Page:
Indoor Games to Teach New Skills and Tire Your Pup Out

When boredom sets in, dogs will often turn to behaviors to get our attention or get some action. Read what you can do to keep them happy and entertained!

Dogs in bed with a Kong. (courtesy of Chewy, Unsplash.com)

By Sandy Modell

Alexandria, VA – Spring may be around the corner, but it is not here yet. Rain, snow, sleet, or hail are good reasons to stay inside. Although you may be able to sit around the shanty and relax, read a good book, or watch TV, your dog may find these activities boring.

When boredom sets in, dogs will often turn to behaviors to get our attention or get some action. Behaviors such as demand barking or stealing items of value because they smell like you or smell like food, or have the right chewy texture. They’re not being “bad” dogs, just going a little stir crazy and looking for some fun.

To prevent these behaviors, preempt them by engaging your pup in fun indoor activities that can work their brains, provide needed mental stimulation, and tire them out so then the two of you can chill on those chilly and rainy or snowy days.

Shall we dance? (Courtesy of Crew, Unsplash.com)

1. Play Hide and Seek! – Hide and seek is a great way to exercise your dog’s mind and body while working on their recall skills. Each family member grabs some small treats. Hide in different rooms and one at a time, call your dog. Each time he finds someone, that person gets very excited and rewards the dog with treats. When the treats are gone, say “all done!” Then the next family member calls him.

2. Treat-Dispensing Toys – Treat dispensing toys are boredom busters. Use them to work your dog’s mind and develop problem-solving skills. Stuff a rubber Kong with treats and freeze it. Ask your pup for a good behavior, such as sit, down, or eye contact, and reward with the Kong. Food dispensers like the Kong Wobbler or the Bobalot dispense treats slowly and challenge your dog’s mind.

3. Targeting – Teach your dog to target the palm of your hand or two extended fingers with his nose. Once he learns this, ask him to target your hand from a distance. Give this behavior a verbal cue, like “touch.” Targeting can become another way to call your dog—practice targeting on walks to keep his attention on you instead of the environment.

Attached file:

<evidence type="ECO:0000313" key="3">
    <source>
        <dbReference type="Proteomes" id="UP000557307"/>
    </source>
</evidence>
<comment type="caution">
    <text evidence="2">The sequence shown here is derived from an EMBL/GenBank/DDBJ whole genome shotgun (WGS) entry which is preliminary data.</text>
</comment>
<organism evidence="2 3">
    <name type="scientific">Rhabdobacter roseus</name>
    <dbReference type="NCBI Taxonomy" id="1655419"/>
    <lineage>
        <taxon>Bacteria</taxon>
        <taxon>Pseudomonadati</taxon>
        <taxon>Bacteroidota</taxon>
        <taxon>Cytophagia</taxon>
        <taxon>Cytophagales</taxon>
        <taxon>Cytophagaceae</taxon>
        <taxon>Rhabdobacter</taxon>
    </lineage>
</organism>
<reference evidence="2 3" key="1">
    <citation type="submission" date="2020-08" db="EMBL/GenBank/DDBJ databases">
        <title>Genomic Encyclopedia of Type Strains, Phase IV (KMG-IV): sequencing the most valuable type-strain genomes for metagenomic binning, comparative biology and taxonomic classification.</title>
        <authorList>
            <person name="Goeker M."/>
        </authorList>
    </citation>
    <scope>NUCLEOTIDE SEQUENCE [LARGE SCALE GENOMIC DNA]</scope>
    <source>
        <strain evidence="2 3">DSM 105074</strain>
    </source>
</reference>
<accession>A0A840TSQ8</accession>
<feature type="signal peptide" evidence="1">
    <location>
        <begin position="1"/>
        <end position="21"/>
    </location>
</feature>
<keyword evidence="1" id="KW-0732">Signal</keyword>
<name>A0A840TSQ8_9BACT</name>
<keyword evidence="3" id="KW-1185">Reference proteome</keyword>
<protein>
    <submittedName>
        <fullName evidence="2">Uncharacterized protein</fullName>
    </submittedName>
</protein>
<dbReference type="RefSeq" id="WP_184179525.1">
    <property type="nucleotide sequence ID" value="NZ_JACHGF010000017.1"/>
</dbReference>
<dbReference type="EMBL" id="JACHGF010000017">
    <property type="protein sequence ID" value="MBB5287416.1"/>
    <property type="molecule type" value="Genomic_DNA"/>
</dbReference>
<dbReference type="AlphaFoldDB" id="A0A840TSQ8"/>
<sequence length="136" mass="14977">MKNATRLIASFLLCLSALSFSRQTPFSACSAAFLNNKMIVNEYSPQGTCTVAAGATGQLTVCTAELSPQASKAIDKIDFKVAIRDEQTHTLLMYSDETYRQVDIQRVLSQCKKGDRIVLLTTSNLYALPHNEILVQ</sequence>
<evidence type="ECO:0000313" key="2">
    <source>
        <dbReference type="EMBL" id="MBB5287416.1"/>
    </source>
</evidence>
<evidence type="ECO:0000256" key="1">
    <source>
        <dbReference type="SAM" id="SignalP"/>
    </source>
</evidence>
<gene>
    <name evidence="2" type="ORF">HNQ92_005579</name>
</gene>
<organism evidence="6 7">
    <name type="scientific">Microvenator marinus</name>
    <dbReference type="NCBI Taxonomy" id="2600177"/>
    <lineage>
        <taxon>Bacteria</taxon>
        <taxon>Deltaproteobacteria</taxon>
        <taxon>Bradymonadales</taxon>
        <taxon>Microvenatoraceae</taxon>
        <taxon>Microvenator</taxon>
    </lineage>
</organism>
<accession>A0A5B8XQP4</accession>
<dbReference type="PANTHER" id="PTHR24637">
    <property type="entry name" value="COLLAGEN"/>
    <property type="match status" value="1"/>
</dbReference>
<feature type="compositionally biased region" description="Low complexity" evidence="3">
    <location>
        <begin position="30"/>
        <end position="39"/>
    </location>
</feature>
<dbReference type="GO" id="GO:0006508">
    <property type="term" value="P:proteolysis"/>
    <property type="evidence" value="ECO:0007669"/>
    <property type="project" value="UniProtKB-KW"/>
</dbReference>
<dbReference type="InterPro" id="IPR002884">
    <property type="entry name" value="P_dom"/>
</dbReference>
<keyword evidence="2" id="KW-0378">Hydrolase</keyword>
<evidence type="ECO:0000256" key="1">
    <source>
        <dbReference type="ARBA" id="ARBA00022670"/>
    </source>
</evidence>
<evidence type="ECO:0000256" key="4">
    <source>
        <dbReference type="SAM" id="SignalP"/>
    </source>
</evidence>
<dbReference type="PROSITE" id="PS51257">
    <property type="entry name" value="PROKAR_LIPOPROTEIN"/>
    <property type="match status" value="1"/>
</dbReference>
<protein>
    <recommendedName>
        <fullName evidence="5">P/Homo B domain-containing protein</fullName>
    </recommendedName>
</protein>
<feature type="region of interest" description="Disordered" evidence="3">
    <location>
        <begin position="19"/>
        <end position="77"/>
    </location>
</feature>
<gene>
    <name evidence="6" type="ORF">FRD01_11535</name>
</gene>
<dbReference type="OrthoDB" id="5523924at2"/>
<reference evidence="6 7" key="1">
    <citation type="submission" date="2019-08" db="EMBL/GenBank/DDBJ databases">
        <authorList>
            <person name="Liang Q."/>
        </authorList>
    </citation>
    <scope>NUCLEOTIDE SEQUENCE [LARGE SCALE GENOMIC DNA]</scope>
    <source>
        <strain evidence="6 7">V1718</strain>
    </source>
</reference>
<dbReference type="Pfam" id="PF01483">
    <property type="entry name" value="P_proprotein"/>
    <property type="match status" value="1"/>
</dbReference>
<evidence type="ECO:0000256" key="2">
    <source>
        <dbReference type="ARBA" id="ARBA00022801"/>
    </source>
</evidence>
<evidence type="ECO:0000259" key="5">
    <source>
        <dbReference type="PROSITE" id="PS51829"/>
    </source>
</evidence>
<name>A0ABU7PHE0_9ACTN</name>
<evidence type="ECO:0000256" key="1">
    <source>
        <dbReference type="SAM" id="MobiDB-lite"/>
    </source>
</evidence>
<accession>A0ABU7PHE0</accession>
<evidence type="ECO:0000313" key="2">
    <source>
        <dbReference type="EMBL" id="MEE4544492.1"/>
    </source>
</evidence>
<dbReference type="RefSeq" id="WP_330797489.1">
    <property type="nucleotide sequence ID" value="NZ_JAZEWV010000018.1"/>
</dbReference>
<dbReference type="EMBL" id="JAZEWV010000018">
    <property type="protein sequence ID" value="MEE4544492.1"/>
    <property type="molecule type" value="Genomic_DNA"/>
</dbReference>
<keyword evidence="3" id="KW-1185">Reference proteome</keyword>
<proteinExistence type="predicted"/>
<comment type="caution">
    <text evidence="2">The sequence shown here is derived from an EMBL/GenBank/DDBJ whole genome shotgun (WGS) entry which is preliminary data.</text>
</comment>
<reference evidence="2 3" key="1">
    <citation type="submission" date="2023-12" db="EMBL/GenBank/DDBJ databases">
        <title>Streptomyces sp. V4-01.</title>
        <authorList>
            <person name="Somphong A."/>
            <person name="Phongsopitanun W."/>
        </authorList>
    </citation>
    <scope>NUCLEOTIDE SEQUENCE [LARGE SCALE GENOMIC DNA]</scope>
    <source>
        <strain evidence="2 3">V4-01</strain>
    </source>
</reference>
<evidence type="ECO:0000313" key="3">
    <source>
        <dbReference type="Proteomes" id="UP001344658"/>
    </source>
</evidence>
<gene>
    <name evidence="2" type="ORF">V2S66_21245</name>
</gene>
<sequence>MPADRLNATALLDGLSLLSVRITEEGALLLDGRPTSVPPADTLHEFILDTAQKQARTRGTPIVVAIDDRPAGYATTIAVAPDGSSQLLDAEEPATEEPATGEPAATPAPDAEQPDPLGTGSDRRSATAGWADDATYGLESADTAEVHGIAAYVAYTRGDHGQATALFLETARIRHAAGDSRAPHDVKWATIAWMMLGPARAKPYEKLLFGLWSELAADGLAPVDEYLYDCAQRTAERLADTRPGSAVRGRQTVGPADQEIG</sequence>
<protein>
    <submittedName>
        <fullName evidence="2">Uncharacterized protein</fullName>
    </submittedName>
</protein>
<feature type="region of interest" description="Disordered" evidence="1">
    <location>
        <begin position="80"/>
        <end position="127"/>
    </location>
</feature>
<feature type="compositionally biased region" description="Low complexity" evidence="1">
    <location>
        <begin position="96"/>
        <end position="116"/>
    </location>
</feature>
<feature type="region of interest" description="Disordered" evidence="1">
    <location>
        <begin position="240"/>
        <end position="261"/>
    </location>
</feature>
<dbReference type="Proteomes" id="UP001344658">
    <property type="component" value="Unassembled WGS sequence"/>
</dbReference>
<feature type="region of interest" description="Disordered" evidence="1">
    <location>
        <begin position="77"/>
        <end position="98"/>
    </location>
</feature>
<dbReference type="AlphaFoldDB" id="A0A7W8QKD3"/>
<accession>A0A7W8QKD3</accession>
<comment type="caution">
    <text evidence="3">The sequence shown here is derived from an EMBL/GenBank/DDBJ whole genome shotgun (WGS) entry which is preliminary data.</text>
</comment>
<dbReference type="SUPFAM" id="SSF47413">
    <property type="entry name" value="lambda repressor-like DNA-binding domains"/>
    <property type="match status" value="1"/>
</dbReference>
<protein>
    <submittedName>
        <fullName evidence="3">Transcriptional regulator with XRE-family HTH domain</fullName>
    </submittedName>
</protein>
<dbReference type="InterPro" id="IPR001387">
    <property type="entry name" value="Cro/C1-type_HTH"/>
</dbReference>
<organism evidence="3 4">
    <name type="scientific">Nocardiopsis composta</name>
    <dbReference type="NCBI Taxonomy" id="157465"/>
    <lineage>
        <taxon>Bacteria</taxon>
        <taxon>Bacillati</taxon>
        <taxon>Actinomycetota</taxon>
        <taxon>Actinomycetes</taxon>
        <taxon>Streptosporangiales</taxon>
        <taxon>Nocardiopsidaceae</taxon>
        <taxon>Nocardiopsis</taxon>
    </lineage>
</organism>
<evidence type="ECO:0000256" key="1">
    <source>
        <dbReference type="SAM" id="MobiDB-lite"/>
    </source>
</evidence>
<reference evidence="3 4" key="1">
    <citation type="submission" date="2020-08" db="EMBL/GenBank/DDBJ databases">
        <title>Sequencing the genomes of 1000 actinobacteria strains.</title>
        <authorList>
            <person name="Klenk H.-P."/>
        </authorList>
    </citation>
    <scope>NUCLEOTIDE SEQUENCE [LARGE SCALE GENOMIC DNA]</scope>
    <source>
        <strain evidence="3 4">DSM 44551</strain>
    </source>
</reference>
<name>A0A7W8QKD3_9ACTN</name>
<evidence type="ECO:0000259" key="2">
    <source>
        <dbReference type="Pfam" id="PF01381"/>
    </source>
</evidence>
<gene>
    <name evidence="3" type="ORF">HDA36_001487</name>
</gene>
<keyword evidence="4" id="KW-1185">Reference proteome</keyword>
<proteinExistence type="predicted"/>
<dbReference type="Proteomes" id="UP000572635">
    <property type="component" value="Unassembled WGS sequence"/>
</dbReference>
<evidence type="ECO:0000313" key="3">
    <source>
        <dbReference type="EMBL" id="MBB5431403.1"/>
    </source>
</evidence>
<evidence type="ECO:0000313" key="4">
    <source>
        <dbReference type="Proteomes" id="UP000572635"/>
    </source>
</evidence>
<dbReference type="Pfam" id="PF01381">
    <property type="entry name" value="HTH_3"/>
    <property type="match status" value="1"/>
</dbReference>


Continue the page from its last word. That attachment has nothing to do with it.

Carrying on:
4. The Find It Game – Find It is easy to play as you can’t go wrong when food is involved. Show your dog a tiny treat. Say “Find It!” and toss the treat low and away from you. When he comes back to you, mark it by saying “yes!” and toss a treat in another direction. The treat you toss is his reward. After you mark his return, to make the game more exciting, run away from him before tossing the next treat.

5. The Muffin Tin Game – Put a treat in each cup of a 6-cup muffin tin and put a tennis ball on top of each. Once your dog uncovers the treats, start hiding treats only under some of the tennis balls, using a 12-cup or larger muffin tin. Keep your dog working to find which holes have the treats!

The muffin tin treat hunt. (Photo: Wholistic Hound Academy)

6. Tug and Fetch – Tug and fetch are classic games that don’t require much room. Hallways are great for fetch games, and tug can be played virtually anywhere. Playing tug with your dog for 10 minutes can burn good energy and offers good impulse control training. To teach your dog to drop the tug toy on cue, offer him a treat. When he drops it, wait for calm behavior such as sit before tugging again. Eventually, you won’t need the treat because he’ll learn the verbal drop cue.

7. Always remember to give your dog a release word, such as “all done” when you want to end the training session, so he understands that it’s break time.

These activities will get your dog thinking and moving when you are stuck inside. Don’t forget to add a little body handling and massage at the end to help your pup relax and chill. Have fun with your dog!

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